Proceedings of the National Academy of Sciences of the United States of America

About the PNAS Member Editor
Name Roberts, R. Michael
Location University of Missouri-Columbia
Primary Field Animal, Nutritional and Applied Microbial Sciences
Secondary Field Medical Physiology and Metabolism
 Election Citation
Roberts' major contributions are to understanding embryo-maternal communication during early pregnancy and the role uterine secretions play in supporting the conceptus. The discovery that the early placenta produces a new interferon which mediates maternal recognition of the embryo in cattle and sheep transformed current thinking about maintenance of pregnancy.
 Research Interests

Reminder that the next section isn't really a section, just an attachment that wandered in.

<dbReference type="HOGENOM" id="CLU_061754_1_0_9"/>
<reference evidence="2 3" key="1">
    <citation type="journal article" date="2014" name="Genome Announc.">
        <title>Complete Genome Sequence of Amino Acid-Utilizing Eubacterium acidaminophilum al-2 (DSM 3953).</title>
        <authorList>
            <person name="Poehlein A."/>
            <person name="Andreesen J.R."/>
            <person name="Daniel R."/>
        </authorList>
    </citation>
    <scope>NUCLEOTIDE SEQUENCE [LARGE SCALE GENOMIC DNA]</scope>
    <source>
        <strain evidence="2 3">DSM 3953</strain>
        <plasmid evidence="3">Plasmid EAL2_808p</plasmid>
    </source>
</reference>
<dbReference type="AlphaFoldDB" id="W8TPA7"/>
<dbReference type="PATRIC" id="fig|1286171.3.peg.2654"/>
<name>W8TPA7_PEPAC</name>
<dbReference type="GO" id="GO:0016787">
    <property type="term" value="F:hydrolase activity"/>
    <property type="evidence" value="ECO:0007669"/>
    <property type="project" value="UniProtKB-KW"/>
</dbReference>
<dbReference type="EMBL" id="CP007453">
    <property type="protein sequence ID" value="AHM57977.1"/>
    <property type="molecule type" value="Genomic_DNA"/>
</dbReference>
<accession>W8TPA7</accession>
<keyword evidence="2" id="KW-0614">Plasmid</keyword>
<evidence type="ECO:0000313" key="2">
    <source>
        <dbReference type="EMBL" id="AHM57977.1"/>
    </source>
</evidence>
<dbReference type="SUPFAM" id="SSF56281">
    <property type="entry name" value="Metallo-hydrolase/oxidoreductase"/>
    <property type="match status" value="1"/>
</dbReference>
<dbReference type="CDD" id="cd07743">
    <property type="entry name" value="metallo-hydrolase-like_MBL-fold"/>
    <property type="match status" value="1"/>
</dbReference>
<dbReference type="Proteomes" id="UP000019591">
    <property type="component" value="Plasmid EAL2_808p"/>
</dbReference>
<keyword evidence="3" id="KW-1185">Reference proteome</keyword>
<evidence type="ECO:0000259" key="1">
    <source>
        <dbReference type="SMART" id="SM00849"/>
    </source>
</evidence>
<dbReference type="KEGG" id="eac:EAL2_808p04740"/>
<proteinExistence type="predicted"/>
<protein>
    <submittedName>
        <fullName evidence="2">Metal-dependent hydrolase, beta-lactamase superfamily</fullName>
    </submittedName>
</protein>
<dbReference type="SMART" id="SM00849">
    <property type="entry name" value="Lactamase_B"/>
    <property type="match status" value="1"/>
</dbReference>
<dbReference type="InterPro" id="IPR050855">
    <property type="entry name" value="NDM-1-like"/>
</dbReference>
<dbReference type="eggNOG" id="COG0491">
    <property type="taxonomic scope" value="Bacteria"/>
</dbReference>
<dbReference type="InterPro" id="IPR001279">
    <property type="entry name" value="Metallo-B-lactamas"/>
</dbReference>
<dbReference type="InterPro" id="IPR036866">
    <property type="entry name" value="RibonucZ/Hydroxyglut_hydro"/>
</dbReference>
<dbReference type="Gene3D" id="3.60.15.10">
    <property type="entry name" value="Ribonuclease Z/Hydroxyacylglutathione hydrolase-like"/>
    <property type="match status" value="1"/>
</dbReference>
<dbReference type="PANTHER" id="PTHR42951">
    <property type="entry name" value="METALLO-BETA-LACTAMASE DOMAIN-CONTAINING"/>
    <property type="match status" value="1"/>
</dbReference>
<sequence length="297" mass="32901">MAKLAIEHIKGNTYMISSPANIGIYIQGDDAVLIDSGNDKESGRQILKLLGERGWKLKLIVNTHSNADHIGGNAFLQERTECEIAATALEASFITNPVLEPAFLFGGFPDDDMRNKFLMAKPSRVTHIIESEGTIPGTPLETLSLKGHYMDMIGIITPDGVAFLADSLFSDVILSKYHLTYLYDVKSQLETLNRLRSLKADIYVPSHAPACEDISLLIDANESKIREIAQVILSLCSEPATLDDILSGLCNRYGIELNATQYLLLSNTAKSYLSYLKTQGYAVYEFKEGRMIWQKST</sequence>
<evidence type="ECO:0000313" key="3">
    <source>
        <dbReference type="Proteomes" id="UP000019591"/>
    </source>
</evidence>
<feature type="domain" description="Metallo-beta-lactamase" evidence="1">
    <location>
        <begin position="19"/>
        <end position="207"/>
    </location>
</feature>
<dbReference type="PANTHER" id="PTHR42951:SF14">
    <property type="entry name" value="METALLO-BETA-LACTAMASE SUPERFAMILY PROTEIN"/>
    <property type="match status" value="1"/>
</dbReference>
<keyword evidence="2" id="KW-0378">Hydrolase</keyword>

The development of a pluripotent stem cell model to study the specification and development of human trophoblast: In 2002, my group was looking for a cellular model in which to examine transcription factors that were responsible for controlling the expression of signature gene products of the placenta, e.g. CG subunits in human and IFNT in ruminant species. Our hypothesis was the same transcription factors might also be involved in specifying trophoblast. Our work made use of an observation from Jamie Thomson?s that BMP4 caused human embryonic stem cells to differentiate along several lineages including trophoblast. In our initial work with these cells we demonstrated that the spontaneous differentiation that occurs when culturing ESC can be minimized by using a low O2 atmosphere. Also, differentiation to trophoblast could be maximized if FGF2 was removed from the culture medium. The ESC in absence of FGF2 and presence of BMP4 differentiate to both extravillous trophoblast and syncytiotrophoblast. The laboratory is currently using this model to examine the differentiation of induced pluripotent stem cells derived from primary mesenchymal cells from umbilical cords of babies born to mothers who experienced severe, early-onset preeclampsia. The goal is to re-create placental cells from the earlier pregnancy and determine whether there are abnormalities associated with the disease. These cells are also being studied to understand the susceptibility of the primitive placenta of the implanting human conceptus to virus, including the Zika virus and COVID19.

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